Chapultepec Hill


The Tovar Codex, attributed to the 16th-century Mexican Jesuit Juan de Tovar, contains detailed information about the rites and ceremonies of the Aztecs (also known as Mexica). The codex is illustrated with 51 full-page paintings in watercolor. Strongly influenced by pre-contact pictographic manuscripts, the paintings are of exceptional artistic quality. The manuscript is divided into three sections. The first section is a history of the travels of the Aztecs prior to the arrival of the Spanish. The second section, an illustrated history of the Aztecs, forms the main body of the manuscript. The third section contains the Tovar calendar. This illustration, from the second section, depicts the Cerro de Chapultépec (Hill of the Grasshoppers). An emperor on a throne sits before the hill, which is represented with a winding road and a spring. Military features shown include soldiers with war clubs and shields from three armies, feathered headdresses, and jaguar skin. Huitziláihuitl (or Huitzilihuitl, reigned 1395–1417), the Aztec emperor recognizable by his symbol of the hummingbird with white feathers, sits on his throne at right. Above him are four figures representing the four ancestral tribes of the Aztecs. Three armies converge to annihilate them, the Tepanec of Azcapotzalco, the Chalco (who captured and killed Huitziláihuitl), and the Xochimilca. The chief of one army wears the jaguar skin of a warrior caste and carries a shield with the symbol of the Mitla (the center of Zapotec ceremonies).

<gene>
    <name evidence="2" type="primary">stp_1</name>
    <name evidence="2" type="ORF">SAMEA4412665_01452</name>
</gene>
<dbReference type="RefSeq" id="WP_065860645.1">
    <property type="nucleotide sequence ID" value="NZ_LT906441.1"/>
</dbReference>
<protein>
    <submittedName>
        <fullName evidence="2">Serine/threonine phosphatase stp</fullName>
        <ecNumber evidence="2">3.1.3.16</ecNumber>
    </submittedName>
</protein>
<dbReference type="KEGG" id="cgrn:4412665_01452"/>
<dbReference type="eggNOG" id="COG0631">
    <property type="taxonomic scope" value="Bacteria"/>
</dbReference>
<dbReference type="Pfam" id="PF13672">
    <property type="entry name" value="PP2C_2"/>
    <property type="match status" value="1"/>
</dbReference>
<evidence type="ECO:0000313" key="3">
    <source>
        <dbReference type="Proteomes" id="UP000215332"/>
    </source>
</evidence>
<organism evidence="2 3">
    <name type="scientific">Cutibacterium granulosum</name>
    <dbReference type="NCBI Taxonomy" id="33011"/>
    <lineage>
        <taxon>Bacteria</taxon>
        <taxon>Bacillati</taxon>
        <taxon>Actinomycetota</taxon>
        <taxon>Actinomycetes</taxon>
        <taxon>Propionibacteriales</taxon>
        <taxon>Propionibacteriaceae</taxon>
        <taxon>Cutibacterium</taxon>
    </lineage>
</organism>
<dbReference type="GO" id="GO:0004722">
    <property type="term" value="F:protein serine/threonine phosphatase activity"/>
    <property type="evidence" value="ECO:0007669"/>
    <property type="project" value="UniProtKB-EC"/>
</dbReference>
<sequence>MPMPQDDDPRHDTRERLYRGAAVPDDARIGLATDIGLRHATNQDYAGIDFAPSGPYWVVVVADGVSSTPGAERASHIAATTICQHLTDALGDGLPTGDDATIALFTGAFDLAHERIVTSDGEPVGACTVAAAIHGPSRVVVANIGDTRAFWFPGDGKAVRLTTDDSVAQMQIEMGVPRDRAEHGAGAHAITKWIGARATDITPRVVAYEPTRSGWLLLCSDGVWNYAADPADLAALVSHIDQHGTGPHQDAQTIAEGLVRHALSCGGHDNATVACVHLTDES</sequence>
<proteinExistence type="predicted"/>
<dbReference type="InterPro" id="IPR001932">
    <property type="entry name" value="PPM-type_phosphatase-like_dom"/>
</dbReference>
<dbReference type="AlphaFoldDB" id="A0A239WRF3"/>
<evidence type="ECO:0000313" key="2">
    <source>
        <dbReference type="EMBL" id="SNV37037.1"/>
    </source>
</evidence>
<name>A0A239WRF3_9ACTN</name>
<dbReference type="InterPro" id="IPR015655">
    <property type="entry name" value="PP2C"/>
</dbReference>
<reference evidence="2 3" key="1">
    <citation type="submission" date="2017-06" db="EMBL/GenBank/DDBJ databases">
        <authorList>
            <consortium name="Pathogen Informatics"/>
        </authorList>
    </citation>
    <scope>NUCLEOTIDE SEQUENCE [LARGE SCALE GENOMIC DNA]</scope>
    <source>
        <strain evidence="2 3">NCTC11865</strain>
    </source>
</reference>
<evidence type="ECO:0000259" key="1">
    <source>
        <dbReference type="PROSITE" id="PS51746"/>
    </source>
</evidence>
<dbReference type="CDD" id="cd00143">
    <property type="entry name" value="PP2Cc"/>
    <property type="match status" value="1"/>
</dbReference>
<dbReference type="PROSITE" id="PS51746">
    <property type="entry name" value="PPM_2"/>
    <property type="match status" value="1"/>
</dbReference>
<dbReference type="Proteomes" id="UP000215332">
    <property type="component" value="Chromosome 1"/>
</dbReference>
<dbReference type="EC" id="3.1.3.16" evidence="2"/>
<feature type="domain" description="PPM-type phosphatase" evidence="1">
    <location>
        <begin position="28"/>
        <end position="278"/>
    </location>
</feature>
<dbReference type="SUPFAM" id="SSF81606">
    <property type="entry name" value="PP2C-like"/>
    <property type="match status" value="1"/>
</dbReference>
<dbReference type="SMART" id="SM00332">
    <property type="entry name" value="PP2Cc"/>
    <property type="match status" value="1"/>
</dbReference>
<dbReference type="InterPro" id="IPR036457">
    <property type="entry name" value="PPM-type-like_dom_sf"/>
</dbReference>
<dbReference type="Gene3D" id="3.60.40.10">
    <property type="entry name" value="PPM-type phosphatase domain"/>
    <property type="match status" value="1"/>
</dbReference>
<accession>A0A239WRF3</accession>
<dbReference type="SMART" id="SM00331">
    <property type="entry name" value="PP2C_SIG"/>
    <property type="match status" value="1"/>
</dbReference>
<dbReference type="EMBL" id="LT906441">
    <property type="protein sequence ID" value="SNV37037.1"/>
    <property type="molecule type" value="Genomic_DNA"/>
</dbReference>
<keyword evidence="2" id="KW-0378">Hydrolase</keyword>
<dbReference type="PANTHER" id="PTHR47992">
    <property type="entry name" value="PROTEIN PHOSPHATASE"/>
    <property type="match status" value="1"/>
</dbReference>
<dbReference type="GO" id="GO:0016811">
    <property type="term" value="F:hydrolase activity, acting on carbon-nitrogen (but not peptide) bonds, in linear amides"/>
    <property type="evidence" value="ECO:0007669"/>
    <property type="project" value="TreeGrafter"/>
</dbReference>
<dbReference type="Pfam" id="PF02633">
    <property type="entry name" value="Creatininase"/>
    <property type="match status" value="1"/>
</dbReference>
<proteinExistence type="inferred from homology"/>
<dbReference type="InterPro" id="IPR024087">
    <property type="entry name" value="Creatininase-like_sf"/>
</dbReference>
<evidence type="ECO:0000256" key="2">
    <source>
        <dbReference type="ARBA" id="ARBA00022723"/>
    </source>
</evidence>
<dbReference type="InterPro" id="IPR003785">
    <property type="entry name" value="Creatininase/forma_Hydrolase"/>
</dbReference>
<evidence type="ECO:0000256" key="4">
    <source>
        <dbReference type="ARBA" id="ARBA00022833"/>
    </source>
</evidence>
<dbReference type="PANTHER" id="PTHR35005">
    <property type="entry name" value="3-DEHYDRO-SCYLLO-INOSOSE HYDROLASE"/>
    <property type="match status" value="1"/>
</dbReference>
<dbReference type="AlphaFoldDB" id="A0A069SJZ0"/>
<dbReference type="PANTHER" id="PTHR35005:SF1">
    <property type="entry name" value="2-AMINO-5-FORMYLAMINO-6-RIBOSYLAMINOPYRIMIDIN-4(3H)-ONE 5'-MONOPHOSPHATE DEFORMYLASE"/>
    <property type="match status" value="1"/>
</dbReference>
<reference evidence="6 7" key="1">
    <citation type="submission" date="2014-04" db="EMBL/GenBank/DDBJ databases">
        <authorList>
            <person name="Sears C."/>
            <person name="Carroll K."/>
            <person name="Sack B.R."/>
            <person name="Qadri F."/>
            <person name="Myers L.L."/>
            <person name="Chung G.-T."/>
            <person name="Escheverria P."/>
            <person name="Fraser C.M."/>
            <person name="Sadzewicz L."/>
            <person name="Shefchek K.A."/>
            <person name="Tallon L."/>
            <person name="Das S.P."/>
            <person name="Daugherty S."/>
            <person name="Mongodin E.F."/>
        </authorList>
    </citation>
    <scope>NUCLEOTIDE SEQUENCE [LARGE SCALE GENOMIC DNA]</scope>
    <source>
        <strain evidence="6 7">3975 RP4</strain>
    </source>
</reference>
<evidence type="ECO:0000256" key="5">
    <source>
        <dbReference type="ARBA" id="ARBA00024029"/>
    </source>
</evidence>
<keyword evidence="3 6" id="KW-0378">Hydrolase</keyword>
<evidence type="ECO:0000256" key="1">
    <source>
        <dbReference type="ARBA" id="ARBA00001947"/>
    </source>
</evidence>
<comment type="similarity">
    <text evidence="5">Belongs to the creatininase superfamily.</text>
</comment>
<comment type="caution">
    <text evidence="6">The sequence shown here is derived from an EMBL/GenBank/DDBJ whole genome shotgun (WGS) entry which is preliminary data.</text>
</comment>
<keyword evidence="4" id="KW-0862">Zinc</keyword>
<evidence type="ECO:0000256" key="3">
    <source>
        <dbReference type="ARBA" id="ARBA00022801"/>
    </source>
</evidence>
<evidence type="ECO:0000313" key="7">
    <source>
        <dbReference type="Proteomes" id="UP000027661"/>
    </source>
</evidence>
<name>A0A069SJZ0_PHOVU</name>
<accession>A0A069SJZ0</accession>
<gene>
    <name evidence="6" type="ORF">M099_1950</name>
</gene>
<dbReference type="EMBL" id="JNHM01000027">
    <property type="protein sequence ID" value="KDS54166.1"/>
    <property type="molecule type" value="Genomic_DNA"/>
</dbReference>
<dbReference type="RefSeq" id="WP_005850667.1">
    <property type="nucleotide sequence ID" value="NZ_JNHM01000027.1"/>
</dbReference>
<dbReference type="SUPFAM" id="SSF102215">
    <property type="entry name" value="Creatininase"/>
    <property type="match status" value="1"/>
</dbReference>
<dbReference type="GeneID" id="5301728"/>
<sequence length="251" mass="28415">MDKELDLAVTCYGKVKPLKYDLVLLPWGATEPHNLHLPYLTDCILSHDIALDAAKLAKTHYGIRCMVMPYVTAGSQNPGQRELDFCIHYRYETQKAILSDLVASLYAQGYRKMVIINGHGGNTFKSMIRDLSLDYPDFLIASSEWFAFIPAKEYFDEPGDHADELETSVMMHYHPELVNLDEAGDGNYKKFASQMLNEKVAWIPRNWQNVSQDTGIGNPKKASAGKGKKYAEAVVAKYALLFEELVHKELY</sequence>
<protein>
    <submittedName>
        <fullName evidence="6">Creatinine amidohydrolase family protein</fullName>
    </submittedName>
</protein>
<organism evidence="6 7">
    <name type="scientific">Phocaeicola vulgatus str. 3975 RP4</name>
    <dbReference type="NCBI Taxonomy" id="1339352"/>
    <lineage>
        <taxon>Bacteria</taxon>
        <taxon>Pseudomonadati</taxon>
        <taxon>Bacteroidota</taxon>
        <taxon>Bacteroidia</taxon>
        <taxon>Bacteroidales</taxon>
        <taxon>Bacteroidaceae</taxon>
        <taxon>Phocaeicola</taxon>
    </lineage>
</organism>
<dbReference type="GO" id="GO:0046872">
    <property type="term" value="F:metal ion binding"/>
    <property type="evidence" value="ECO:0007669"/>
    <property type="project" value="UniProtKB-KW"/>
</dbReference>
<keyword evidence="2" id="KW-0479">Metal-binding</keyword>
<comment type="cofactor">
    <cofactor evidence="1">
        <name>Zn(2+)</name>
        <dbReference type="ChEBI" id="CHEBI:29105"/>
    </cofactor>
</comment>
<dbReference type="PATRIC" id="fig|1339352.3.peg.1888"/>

Last updated: December 18, 2013